Steps Adults Can Take to Keep Children Safe from Sexual Abuse
Child sexual abuse can be prevented, and parents and caregivers are at the fore-front-in keeping children safe.
Here are some ways that as a parent or caregiver, you can keep your child safe from sexual abuse.
Knowing the warning signs of sexual abuse
Warning signs vary by age, and include a range of emotional, behavioural, and physical signs. Many children show no signs at all.
Drastic changes in behaviour and aggressive or sexualised behaviours emerging can be a cause for concern as they may be indicators that a child has been or is being abused. If you are at all concerned, take action and start by making an appointment with your child’s doctor or speak to a professional who can help.
Sexual abuse can occur at any time, and most times the abuser is known to the child.
The abuser can be male, female, child, youth or adult and is probably already known, liked, and even loved by your child. There is no ‘typical’ child abuser – it could be anyone! In New Zealand 90% of reported sexual abuse is perpetrated by someone known to the child.
Click here for more information about sexual abuse.
Know what can make your child vulnerable to sexual abuse
Your child is vulnerable to abuse when they are alone with others. Teach your child what to do if they become separated from you, or the adult in charge.
Encourage your child or teenager to travel with a friend so they’re not isolated. Teach your child to ask for your permission before making plans, and to keep you informed of changes to plans.
Know how to report suspected sexual abuse
The Police and Oranga Tamariki are the government agencies that handle allegations of abuse. Their contact phone numbers are listed in the front section of the telephone directory. For more information about reporting, click here.
Know how to respond appropriately if your child discloses abuse
Remain calm, believe your child, and reassure them it is not their fault. Children rarely make up stories about sexual abuse. Ask your child questions in a calm manner and listen carefully to their responses to understand what has happened.
Tell your child you are sorry this has happened to them, that you love them, and praise them for telling you. Allow your child to express their feelings and tell them what will happen next e.g. contacting the authorities to report what has happened.
Be confident in your ability to handle anything your child tells you
Remember, you are the adult. You don’t need to have all the answers right now, and it’s OK for your child to know that. You will be able to find the resources you need to help you help your child.
Trust your instincts about the safety of your child
Listen and trust your instincts because these are your own internal warning signals, and they are usually right! Where your child is concerned, it is better to be safe than sorry.
Seek help if you see sexual touching happening with your child
Don’t be afraid to ask questions, and act.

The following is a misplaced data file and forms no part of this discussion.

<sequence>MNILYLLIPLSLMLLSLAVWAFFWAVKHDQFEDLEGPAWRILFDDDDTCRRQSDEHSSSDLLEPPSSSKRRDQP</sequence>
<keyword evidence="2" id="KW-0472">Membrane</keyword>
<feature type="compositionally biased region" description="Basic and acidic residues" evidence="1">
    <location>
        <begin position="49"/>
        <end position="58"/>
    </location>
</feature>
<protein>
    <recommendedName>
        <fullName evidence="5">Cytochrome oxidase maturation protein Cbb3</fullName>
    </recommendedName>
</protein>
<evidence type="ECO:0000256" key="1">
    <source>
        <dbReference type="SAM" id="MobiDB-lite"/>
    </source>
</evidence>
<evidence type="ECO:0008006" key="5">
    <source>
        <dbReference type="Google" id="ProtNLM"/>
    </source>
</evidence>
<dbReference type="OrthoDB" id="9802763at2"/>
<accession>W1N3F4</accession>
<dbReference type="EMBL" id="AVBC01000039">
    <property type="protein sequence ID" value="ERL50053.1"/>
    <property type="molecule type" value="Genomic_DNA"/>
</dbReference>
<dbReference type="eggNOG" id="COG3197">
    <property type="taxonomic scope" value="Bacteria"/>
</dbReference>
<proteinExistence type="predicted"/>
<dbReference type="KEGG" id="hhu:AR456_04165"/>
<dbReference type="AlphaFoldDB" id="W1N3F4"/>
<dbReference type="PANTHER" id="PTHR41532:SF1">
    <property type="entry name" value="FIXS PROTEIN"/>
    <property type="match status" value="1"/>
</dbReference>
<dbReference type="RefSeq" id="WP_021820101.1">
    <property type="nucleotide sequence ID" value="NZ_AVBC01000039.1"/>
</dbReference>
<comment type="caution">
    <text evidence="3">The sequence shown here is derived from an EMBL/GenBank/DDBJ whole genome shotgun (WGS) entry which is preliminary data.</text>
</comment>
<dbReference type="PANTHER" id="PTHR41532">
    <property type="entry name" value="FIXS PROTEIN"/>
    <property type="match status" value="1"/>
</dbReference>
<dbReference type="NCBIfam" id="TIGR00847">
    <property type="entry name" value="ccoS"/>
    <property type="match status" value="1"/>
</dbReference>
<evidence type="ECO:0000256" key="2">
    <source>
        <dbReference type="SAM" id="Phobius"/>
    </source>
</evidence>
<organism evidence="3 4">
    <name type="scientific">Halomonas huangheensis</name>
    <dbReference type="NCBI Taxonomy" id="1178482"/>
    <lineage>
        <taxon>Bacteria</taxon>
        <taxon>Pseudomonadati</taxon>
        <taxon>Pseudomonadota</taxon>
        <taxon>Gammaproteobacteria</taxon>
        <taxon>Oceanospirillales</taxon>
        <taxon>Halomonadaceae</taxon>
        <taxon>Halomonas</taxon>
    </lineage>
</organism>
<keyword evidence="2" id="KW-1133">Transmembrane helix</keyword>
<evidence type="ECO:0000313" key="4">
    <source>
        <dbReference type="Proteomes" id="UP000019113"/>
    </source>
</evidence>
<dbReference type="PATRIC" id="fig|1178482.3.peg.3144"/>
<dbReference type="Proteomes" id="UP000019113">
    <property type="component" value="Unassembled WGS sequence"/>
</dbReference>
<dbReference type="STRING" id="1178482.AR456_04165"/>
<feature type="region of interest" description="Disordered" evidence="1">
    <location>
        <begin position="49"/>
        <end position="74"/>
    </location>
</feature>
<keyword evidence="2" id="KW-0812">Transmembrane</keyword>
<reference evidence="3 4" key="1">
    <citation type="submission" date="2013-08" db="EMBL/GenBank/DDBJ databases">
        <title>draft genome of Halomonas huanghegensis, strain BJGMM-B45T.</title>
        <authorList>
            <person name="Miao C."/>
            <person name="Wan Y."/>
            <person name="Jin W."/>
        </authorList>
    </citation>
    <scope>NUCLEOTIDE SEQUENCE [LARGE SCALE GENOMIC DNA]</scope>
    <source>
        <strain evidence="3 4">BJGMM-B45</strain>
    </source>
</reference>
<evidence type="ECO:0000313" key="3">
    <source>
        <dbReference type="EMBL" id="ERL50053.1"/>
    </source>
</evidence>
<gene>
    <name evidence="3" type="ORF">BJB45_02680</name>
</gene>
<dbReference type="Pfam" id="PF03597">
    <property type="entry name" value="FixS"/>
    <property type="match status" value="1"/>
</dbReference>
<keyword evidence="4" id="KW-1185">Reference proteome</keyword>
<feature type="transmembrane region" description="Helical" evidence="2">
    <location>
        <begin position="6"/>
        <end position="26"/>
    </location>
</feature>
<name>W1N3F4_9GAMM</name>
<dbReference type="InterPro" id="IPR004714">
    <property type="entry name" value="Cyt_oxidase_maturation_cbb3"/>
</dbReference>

Recognise the difference between your child's natural curiosity and sexually harmful behaviours
It is normal for children to be curious about sex, to engage in sexual play and to explore their own or other children’s bodies. If you become are of your child engaging in sexualised behaviour remain calm and respond appropriately.
The way to tell the difference between normal sexual play and problematic behaviour is that normal sexual play is usually with a similar age child and viewed by both as fun or interesting. The children will respond to limit setting.
If the behaviour is problematic one child may be significantly older, bigger, and more knowledgeable than the other, and the behaviour may cause distress or other harm. There may be secrecy, or even force, and the behaviour may continue after limits have been set.
Respond to inappropriate sexual behaviours by an adolescent or young person
Talk openly and honestly with the young person. Let them know you care and are concerned, and that you want to help.
Be clear what it is you are concerned about and listen carefully to what the young person says and how they respond.
Don’t allow your concerns to be brushed off, and don’t be afraid to seek professional help from WellStop or other specialist agencies.
Don't punish your child for acting to keep themselves safe
Praise your child for their actions to keep themselves safe. Explain in an age-appropriate way why they did the right thing, and how proud of them you are.
Keep the lines of communication open
Take time to talk with your child and listen to what they say. Ask them questions and answer them in ways that are appropriate to their stage of development.
Respond openly and honestly in a straight forward way and check that they understand.
Don’t be afraid to tell your child if you feel uncomfortable talking about particular topics – role-modelling openness even when the topic is difficult to talk about is a great lesson to teach your child. This will make it easier for them to come to you if something doesn’t feel right to them.
Don't punish your child for telling the truth about breaking a rule
Praise your child for telling the truth about making a mistake in breaking a rule because this teaches them they can come and talk with you openly and seek your help and support. You can still teach your child how to be accountable for their actions, while also teaching them the importance of being open and truthful.